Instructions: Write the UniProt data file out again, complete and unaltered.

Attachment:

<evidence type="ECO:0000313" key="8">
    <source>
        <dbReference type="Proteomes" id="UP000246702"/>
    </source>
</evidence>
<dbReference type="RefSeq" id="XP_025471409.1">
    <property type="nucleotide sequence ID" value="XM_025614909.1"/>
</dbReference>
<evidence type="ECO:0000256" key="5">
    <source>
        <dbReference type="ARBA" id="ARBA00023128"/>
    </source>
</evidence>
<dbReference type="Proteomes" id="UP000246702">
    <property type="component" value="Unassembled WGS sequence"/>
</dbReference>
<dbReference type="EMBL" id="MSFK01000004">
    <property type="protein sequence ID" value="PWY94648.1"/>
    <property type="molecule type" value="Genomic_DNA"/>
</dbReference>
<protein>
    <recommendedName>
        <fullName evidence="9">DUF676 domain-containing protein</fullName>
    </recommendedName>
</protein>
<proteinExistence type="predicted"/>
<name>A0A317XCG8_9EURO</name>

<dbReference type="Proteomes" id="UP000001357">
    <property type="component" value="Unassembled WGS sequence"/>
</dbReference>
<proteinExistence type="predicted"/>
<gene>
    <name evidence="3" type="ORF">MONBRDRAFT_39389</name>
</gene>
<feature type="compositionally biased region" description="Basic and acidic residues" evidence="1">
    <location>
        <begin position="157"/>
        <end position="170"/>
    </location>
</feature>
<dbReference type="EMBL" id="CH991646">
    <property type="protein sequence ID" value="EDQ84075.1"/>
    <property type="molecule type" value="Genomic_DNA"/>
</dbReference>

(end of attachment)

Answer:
<evidence type="ECO:0000313" key="8">
    <source>
        <dbReference type="Proteomes" id="UP000246702"/>
    </source>
</evidence>
<dbReference type="RefSeq" id="XP_025471409.1">
    <property type="nucleotide sequence ID" value="XM_025614909.1"/>
</dbReference>
<evidence type="ECO:0000256" key="5">
    <source>
        <dbReference type="ARBA" id="ARBA00023128"/>
    </source>
</evidence>
<dbReference type="Proteomes" id="UP000246702">
    <property type="component" value="Unassembled WGS sequence"/>
</dbReference>
<dbReference type="EMBL" id="MSFK01000004">
    <property type="protein sequence ID" value="PWY94648.1"/>
    <property type="molecule type" value="Genomic_DNA"/>
</dbReference>
<protein>
    <recommendedName>
        <fullName evidence="9">DUF676 domain-containing protein</fullName>
    </recommendedName>
</protein>
<proteinExistence type="predicted"/>
<name>A0A317XCG8_9EURO</name>

<dbReference type="Proteomes" id="UP000001357">
    <property type="component" value="Unassembled WGS sequence"/>
</dbReference>
<proteinExistence type="predicted"/>
<gene>
    <name evidence="3" type="ORF">MONBRDRAFT_39389</name>
</gene>
<feature type="compositionally biased region" description="Basic and acidic residues" evidence="1">
    <location>
        <begin position="157"/>
        <end position="170"/>
    </location>
</feature>
<dbReference type="EMBL" id="CH991646">
    <property type="protein sequence ID" value="EDQ84075.1"/>
    <property type="molecule type" value="Genomic_DNA"/>
</dbReference>